Here are my two cents...
I am organizing now TEDx event in Belgrade. (Unlike others, our
speakers will sign contract for CC-BY-SA, too.) And I am carefully
watching gender and age involvement at the Facebook page.
Our predispositions were again dominantly male: 5 males and one female
in organization. Gender ratio is not better now in organization, while
we are trying to make it better.
We had disbalance at the beginning, while not so strong as we have in
Wikimedia (something like 55:40, with ~5% of users who are not
expressing their gender). It is now 48:46 for males.
So, by age and gender, dominant groups are:
* male 25-34: 25%
* female 25-34: 23%
* female 18-24: 11%
* male 18-24: 9%
* male 35-44: 9%
* female 35-44: 8%
(There are ~400 fans now.)
It is interesting that the only constant is 18-24 age group with
stable ration 11%:9% for females for months. In all other age groups
we have constant raising of female ratio.
It should be mentioned that a number of females are willing to
participate in organization (but the process of adopting someone is
not so fast), which means that it is not just a relation between
active and passive involvement.
Let's try to compare TEDx event with Wikipedia/Wikimedia:
* Both are fancy.
* Both are about top achievements of humankind.
* Both are about community. Yes, TED treats audience and speakers both
* Wikipedia is more famous than TED.
* Age groups are similar.
* I don't have any doubt that there is ~50:50 ratio for using
Wikipedia, as it is for TED.
* TED has much less content, but it has much higher ratio of
interesting content per time spent on site.
* I am carefully choosing TED talks for Facebook page and we generally
have good feedback. However, sometimes I am wrong 
* TED's rule "no political and religious agenda", as well as well
defined TED's scope (science, technology, art etc.) saves us from the
topics which could potentially produce endless arguing.
* Whenever someone has some constructive idea, I am applying it and
saying thanks to that person. This makes atmosphere better.
* TEDx is not about everyday editing, but about periodical events.
However, participation could be treated similarly. Nobody needs to
edit Wikipedia every day.
* Technical skills needed for participation in TEDx event are much
less than those needed for editing Wikimedia projects.
* TEDx events are more social. BUT, it is not TED's per se advantage,
it is about our leading of Wikimedia communities. We will have regular
meetings, probably on weekly basis, out of the main events.
* TEDx events and everything around them are much less stressful than
editing Wikipedia and trying to find your place inside of one enormous
bureaucracy of Wikimedia communities.
* TEDx events and communities around them are not mature. We shell see
* <for sure something more, it would be good to give a deeper
analysis; feel free to give your comparisons>
Some conclusions may be:
* Creating featured AND interesting content and gather that content on
some separate project. "The Best of Wikimedia" or so. But, not,
featured encyclopedic article is not *that* interesting, usually. It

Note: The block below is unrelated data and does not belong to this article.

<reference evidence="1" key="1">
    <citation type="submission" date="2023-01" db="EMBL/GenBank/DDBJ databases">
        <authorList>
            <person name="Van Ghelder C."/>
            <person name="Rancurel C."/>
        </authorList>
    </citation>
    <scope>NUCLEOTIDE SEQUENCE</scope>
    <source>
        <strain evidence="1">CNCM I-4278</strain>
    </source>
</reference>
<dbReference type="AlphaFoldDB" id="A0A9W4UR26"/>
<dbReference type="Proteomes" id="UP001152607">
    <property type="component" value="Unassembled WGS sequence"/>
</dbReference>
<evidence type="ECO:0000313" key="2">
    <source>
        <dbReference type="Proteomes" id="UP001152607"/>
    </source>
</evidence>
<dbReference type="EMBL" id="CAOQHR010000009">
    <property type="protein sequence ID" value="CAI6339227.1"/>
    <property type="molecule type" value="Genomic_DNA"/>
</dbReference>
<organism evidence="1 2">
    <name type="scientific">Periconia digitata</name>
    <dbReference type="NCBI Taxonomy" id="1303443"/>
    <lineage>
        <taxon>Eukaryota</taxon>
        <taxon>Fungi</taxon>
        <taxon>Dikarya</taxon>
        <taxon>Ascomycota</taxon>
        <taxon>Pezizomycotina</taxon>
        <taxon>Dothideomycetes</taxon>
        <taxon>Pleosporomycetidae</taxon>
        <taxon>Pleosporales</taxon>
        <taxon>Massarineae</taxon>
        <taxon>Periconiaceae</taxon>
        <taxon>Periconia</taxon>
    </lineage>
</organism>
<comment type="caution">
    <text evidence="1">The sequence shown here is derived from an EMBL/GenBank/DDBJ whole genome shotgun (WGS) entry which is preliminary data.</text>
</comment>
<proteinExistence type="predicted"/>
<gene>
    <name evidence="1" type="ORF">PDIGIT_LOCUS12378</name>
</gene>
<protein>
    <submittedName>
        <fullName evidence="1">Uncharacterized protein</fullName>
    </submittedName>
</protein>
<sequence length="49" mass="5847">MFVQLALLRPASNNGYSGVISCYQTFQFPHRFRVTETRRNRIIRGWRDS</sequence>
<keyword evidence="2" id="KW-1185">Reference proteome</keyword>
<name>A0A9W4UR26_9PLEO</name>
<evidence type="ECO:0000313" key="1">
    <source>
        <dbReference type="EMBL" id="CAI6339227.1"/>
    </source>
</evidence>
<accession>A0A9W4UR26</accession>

is not so interesting to read about Belgrade as the feature article on
English Wikipedia. Having a featured article on English Wikipedia
raises proud of inhabitants of particular area, but it is not
interesting. Contrary, I think that we have a lot of interesting
materials at Wikimedia projects, which should be just presented
* One ordinary Wikimedian meetup is usually not so fascinating event.
Talking about templates, MediaWiki skins, ideas for getting more
content at the best (WWII tanks, airplanes and tactics, ass well as
about various disputes on projects at the worst) -- is not so
interesting for an outsider. We need to find a better way for present
ourselves to the world.
* I am thinking intensively about the possibility of splitting
communities to those which main interests are in politics, religion
and being fans of whatever -- and everybody else. Probably, building
community would be much easier without partisans.
* WP:BITE is something about we are talking a lot, but I don't see any
advancement. Just a couple of months ago, I had on my back a classical
example of bureaucratic asshole at en.wp. He thought that he knows
Wikipedia bureaucracy better than me ha ha ha :D But, I can just
imagine the first impression of any newcomer. BTW, I am rarely editing
en.wp. Probably, in two major edits I am getting one bureaucratic
asshole on my back.
* Lower technical knowledge requirements. If WYSIWYG editor is science
fiction, maybe a kind of help for structural writing could be helpful:
Write in this box title, write in this box introduction, write in that
box section title etc. I don't know...
* Make social events. They don't need to be connected with Wikimedia
projects by idiot-friendly semantics. They could be about much more
interesting things. Promotion of science via talks, events, parties
should be perfectly fine for our goals. Finding some pop-star to sing
for ~50 or ~500 Wikimedians and their friends would be also fine.
* Make some auxiliary ways to involve people who don't want to waste
time with many Wikipedia jerks. Wikimedia should actively promote
license-compatible sites which content can be used on Wikimedia
 - My assumption was that females would like Jamie Oliver's talk.
But, it turned out that it is not the case. After I posted one of his
talks, I was talking with a couple of females, who ranked his talk as
less interesting than tech-related talks.
 - In a post-modern society, it is not so welcomed to talk against
various pseudosciences. Astrology, homeopathy and similar cults are
highly ranked at the fanciness scale. Fortunately, TED is pro-science,
which makes to me a field to be a little bit arrogant: If you really
care about those things, then TEDx event is not for you.